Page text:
48 The Burning and Colouring of Precious Stones.
THE DYEING OF PRECIOUS STONES.
The possibility of giving artificial colours to Precious Stones was not unknown to the Romans. Pliny relates that recipes ware offered for sale which professed to turn Rock-Crystals into Emeralds and other transparent gems ; that in India many Precious Stones were produced by dyeing Rock-Crystal, and that the Ethiopians deposited the pale Carbuncle in vinegar for fourteen days, when it was alleged that it would shine brilliantly for a similar number of months.
Respecting the artificial colouring of certain Agates, Pliny says that in his day more of these stones were probably coloured artificially than naturally : and that in Arabia the Agate-nodules, if cooked seven days and seven nights in honey, will, when prepared by the artist, present veins, stripes and spots, which increase their effectiveness as ornaments
This notion of honey purifying the Agate seems to be the foundation of the following beautiful idea : " All kinds of Precious Stones, cast into honey, become more brilliant thereby, each one according to its colour, and all persons become more acceptable in their vocation, when they join devotion with it : household cares are thereby rendered tranquil, the love of husband and wife more sincere, the service of the prince more faithful, and all kinds of business more easy and pleasant."—Extract from the Introduction to " The Devout Life" by S. Francis de Sales. Chap. III., par. 13. 1708.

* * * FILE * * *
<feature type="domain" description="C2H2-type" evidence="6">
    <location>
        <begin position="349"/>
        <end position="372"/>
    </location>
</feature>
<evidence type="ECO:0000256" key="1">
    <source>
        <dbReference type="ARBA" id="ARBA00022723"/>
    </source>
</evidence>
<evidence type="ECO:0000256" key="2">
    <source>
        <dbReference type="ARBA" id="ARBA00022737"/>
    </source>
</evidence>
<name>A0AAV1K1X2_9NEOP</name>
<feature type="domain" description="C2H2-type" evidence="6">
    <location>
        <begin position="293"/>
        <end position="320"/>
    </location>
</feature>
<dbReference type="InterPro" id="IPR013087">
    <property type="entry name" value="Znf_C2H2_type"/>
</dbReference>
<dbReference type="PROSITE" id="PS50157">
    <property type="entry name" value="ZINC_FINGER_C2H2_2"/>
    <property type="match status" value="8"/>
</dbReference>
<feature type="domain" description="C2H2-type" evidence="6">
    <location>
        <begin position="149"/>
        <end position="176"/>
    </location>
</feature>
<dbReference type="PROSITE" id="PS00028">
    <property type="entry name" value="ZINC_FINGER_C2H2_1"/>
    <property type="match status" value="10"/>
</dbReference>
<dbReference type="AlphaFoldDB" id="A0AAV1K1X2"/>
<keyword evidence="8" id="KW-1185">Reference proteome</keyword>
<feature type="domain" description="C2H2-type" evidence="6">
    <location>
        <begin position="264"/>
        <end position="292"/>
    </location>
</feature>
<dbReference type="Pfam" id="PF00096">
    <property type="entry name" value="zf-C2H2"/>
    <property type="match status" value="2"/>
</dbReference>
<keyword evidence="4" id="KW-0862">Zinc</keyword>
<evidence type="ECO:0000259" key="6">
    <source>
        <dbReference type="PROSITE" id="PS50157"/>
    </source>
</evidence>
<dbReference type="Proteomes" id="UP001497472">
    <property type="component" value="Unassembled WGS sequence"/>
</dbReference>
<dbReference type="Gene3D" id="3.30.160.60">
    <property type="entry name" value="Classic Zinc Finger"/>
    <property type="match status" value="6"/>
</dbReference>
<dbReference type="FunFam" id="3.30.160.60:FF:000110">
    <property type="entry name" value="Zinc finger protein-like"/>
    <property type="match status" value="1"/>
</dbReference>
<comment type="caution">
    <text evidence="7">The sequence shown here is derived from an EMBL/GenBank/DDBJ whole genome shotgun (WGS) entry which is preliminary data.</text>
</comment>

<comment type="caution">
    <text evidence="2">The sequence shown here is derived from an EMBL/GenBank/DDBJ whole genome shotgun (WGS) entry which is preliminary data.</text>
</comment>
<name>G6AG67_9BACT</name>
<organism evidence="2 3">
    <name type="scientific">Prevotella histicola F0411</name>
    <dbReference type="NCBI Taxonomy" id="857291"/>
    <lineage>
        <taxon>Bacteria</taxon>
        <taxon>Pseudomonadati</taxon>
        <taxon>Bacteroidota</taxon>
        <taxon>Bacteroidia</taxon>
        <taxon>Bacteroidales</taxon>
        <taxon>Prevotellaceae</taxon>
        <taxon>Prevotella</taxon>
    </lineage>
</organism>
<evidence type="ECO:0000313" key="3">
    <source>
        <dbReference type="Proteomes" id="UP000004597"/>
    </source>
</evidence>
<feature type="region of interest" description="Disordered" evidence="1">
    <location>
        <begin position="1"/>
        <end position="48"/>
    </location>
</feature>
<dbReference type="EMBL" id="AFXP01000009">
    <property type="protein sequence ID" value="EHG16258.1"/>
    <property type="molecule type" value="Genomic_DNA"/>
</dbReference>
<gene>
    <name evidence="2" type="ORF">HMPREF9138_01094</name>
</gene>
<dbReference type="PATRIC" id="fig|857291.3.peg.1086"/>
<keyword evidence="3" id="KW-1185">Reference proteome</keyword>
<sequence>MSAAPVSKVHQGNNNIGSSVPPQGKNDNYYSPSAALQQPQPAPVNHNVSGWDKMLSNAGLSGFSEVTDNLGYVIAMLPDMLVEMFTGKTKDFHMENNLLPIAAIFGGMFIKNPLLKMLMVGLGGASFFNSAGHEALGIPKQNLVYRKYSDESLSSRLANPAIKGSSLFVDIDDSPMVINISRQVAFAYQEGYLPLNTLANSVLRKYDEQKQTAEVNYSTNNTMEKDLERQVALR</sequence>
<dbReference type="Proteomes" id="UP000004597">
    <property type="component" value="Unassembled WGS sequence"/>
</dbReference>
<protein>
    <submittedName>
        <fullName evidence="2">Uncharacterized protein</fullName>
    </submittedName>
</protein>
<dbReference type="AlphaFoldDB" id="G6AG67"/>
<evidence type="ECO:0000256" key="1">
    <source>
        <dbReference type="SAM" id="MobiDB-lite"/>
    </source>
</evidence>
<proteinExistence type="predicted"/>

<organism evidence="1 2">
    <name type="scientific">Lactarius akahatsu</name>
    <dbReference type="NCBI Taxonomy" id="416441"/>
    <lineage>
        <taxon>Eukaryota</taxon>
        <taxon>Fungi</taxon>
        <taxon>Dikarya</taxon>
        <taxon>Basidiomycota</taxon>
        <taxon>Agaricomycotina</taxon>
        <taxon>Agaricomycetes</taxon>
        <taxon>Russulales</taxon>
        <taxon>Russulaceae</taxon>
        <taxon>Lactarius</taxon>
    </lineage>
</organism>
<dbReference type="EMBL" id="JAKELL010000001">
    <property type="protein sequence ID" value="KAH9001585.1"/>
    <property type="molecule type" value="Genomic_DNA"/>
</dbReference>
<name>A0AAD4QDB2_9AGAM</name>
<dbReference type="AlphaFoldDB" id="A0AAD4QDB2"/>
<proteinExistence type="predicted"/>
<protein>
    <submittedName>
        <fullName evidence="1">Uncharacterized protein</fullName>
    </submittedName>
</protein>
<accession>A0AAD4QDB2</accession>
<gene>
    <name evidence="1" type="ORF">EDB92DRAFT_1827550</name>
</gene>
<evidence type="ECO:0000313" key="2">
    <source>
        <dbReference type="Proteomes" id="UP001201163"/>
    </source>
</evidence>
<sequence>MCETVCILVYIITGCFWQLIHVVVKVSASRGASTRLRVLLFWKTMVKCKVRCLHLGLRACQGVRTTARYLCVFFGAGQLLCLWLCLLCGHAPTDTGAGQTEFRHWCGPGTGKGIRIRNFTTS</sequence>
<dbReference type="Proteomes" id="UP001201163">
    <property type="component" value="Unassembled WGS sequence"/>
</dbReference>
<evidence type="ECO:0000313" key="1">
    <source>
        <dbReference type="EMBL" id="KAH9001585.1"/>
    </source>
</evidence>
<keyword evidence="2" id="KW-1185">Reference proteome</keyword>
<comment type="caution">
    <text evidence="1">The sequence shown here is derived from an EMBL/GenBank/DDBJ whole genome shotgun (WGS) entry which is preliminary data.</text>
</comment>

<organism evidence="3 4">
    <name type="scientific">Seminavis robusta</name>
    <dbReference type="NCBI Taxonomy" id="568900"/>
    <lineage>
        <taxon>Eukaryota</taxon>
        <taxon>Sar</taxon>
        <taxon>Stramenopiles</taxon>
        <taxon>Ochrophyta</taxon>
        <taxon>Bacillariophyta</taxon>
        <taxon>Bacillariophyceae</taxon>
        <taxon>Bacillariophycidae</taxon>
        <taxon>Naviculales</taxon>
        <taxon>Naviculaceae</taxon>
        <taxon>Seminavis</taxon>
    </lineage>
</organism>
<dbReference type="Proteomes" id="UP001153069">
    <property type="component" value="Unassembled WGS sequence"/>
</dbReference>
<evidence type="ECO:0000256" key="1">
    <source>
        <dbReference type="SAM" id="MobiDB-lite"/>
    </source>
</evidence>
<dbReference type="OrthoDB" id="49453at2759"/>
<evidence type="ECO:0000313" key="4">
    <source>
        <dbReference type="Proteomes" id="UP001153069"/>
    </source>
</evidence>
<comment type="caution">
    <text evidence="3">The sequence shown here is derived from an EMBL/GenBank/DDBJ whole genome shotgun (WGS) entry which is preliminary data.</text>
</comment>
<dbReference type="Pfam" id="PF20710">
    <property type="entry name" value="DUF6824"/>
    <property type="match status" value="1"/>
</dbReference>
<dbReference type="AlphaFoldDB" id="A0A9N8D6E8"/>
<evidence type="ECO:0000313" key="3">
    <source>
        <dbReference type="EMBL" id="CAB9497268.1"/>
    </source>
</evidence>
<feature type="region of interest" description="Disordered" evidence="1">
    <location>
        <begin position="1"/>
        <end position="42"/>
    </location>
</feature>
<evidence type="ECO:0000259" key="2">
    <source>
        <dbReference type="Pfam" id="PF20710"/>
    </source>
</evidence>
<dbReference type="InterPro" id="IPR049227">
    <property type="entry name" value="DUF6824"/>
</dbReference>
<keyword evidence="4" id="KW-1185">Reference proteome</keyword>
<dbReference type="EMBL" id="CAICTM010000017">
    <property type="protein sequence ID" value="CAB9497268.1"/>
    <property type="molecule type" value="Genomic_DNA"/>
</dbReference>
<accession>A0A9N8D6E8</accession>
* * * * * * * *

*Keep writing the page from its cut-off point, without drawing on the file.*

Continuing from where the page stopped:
In Oberstein and Idar—two neighbouring localities near Kreuznach, on the river Nahe, famous for many centuries for the industry of working in Agate—the artists have been eminently successful in colouring not only the surface but the inner depths of a great variety of siliceous